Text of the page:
Warren Throckmorton recently posted excepts from an article by social psychologist Carol Tavris called Mind Games: Psychological Warfare Between Therapists and Scientists (The Chronicle of Higher Education, paid account only). The point was made that, by and large, therapists are not scientists. There is such a “split between the research and practice wings of psychology,” that much of what we came to think of as fact over the past decades — simply because therapists said it was — turned out not to be so. Here are some examples from the original quote:
- Low self-esteem causes aggressiveness, drug use, prejudice, and low achievement.
- Abused children almost inevitably become abusive parents, causing a “cycle of abuse.”
- Therapy is beneficial for most survivors of disasters, especially if intervention is rapid.
- Memory works like a tape recorder, clicking on at the moment of birth; memories can be accurately retrieved through hypnosis, dream analysis, or other therapeutic methods.
- Traumatic experiences, particularly of a sexual nature, are typically “repressed” from memory, or split off from consciousness through “dissociation.”
- The way that parents treat a child in the first five years (three years) (one year) (five minutes) of life is crucial to the child’s later intellectual and emotional success.
Often these types of claims originate as the idea of a therapist or therapists who, while attempting to avoid dissonance between their theory and the evidence, begin to seek out situations which will fit their theory, dismissing all others. They begin to see all situations in light of their theory and act accordingly, sometimes defending it vehemently in what can become a self-serving battle. This is the antithesis of the scientific method.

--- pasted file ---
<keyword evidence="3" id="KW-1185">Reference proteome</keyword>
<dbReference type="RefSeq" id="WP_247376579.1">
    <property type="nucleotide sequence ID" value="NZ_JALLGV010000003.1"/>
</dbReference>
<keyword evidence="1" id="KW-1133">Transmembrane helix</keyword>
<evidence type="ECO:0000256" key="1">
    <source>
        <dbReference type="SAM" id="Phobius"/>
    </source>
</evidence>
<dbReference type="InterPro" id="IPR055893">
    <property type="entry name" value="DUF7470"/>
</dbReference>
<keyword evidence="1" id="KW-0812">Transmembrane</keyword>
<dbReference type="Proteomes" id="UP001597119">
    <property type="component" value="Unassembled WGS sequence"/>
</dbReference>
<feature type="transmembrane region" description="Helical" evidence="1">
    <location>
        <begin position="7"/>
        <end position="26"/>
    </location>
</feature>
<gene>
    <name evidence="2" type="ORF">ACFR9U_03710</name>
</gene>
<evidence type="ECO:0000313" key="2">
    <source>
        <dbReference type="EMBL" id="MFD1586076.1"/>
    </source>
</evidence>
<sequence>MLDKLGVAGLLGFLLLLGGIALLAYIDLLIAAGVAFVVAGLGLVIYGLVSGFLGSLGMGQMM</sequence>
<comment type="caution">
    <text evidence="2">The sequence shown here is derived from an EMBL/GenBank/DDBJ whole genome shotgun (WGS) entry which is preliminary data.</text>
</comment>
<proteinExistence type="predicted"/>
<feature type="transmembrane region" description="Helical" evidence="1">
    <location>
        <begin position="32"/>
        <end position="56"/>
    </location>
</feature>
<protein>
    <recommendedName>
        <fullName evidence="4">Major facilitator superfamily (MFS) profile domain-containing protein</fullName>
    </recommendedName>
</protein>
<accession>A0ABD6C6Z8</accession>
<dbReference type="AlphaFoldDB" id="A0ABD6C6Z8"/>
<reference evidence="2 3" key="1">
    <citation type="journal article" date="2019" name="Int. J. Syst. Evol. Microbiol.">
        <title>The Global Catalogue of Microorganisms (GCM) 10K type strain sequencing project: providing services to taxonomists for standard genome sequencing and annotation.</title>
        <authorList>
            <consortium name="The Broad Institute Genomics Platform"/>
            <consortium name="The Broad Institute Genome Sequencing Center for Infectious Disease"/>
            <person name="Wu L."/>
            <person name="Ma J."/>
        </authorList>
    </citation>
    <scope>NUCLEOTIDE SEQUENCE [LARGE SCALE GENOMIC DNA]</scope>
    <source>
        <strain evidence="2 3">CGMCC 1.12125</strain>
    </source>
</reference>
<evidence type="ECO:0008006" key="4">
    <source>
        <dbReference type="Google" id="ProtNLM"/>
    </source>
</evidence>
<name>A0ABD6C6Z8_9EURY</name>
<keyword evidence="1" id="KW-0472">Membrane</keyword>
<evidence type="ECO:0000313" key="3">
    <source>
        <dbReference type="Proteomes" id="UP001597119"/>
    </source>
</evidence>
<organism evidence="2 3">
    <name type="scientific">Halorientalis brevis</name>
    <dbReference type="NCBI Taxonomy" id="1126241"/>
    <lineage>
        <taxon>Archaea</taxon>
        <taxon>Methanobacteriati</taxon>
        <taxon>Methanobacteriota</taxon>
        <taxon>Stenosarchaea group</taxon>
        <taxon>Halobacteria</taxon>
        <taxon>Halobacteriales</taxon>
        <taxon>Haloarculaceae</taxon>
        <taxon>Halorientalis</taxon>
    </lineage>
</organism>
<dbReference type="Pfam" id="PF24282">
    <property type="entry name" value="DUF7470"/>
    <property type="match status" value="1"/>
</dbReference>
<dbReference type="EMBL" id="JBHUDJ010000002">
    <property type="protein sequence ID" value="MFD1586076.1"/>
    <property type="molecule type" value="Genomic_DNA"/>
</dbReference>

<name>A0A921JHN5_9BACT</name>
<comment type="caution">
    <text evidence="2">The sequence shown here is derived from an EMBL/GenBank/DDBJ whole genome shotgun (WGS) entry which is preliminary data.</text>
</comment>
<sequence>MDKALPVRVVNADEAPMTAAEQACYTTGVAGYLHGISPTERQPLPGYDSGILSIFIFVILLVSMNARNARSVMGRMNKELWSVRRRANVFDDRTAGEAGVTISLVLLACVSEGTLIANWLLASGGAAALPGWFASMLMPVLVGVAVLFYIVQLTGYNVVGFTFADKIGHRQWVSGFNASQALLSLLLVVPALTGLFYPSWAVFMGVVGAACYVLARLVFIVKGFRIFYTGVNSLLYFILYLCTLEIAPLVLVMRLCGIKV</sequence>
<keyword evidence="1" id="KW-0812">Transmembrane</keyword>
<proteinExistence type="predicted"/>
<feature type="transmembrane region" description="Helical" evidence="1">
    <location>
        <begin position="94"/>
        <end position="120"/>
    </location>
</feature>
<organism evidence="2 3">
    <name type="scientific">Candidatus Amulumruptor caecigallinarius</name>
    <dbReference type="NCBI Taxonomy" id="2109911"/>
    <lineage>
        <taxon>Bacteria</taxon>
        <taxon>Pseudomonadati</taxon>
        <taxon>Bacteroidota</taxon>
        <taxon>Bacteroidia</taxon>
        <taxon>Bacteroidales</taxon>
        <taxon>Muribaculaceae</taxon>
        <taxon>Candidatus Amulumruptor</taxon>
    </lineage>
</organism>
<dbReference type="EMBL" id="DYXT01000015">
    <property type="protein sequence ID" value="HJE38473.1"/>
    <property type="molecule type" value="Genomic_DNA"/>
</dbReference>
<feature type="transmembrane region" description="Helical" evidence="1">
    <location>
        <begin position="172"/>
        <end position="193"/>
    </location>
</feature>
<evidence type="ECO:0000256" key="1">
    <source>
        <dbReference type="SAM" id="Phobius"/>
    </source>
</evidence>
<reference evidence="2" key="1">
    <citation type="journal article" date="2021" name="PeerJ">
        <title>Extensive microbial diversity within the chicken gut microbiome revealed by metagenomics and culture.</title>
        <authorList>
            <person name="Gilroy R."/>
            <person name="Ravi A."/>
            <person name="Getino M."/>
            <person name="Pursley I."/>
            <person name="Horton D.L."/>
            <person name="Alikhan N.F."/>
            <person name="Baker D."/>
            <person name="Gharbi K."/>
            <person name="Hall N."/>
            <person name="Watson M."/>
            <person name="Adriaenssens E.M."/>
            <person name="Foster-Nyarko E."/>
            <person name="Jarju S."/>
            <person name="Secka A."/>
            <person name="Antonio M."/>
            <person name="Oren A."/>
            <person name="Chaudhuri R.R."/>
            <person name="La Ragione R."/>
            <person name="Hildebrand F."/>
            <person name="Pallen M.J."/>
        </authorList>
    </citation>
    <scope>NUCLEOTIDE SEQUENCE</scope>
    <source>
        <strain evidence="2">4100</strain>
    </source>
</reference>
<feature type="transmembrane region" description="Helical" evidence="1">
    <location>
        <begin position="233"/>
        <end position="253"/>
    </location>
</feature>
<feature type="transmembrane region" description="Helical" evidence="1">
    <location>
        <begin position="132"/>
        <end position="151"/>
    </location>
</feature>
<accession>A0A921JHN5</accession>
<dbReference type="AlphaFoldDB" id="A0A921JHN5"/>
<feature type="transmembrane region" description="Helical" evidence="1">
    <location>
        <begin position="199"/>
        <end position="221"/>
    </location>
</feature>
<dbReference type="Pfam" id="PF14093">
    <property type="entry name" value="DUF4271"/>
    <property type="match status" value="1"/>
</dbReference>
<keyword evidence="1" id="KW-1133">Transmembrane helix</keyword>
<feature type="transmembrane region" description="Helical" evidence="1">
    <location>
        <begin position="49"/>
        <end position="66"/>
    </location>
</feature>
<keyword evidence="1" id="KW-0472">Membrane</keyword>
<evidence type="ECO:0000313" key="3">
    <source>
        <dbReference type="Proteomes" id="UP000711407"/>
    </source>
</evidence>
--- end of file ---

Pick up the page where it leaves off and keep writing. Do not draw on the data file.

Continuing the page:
Dr. Joseph Nicolosi of the National Association for the Research and Therapy of Homosexuality (NARTH) insists that boys can become homosexual (actually, have “homosexual problems” since he doesn’t believe there is any such thing as a homosexual) if they don’t get enough attention from their fathers, or if they were abused as children. Further he insists that they do not trust men, and that upon learning to do so they will no longer have the alleged homosexual problem.
This sounds ready-made for the list of fallacies above, doesn’t it? And so should Richard Cohen’s “bioenergetics” and “holding therapy.” And indeed, there are more parallels. In 2000, ten-year-old Candice Newmaker died during something called a “rebirthing session” while therapists Connell Watkins and Julie Ponder attempted to treat her “reactive attachment disorder.” This cost her parents $7,000 and the life of their daughter. Two therapists went to jail, but further efforts to ban all forms of “restraint therapy” in Colorado were defeated by protests from therapists who favor it.
Here was my comment on Throckmorton’s blog:
Could we add to that list of things ultimately proven wrong the idea that one becomes homosexual because of a lack of trust in men, weak father, overpowering mother, et al? And are not reparative therapists protesting the banning of reparative therapy much like those who prevented the ban on all types of “restraint therapy” in Colorado?
Just because clients of RTs don’t die in their offices, doesn’t mean they are not harmed, perhaps even unto death by suicide. If even one such case can be shown, should we not demand a similar ban on reparative therapy and it’s many similar practices?
In Dr Chapman’s critique and subsequent discussion over the Exodus study by Drs Jones and Yarhouse, we see that even the best efforts by true believers in such things provided only a miserable smattering of data to suggest anyone can even approach truly changing their orientation. Previous studies lend even less viability to the notion.
And yet we hear things like “SSAD” (Same Sex Attraction Disorder) used as a diagnosis even though it does not exist in the Diagnostic and Statistical Manual IV or any other professional literature. It is no more valid than Female Hysteria, and even that is one better by virtue of having once been considered a legitimate condition. At what point must therapists be required to adhere to accepted, scientific standards for treatment?
We should call attempts to change sexual orientation just what they are: religiously motivated behavior modification. People have the right to live their lives as they see fit, but they do not have the right to ask that snake oil be labeled as safe, effective, real medication and sold to others for disorders which do not exist. And those who profit from selling the snake oil — whether for money, power or fame — should be ashamed of themselves.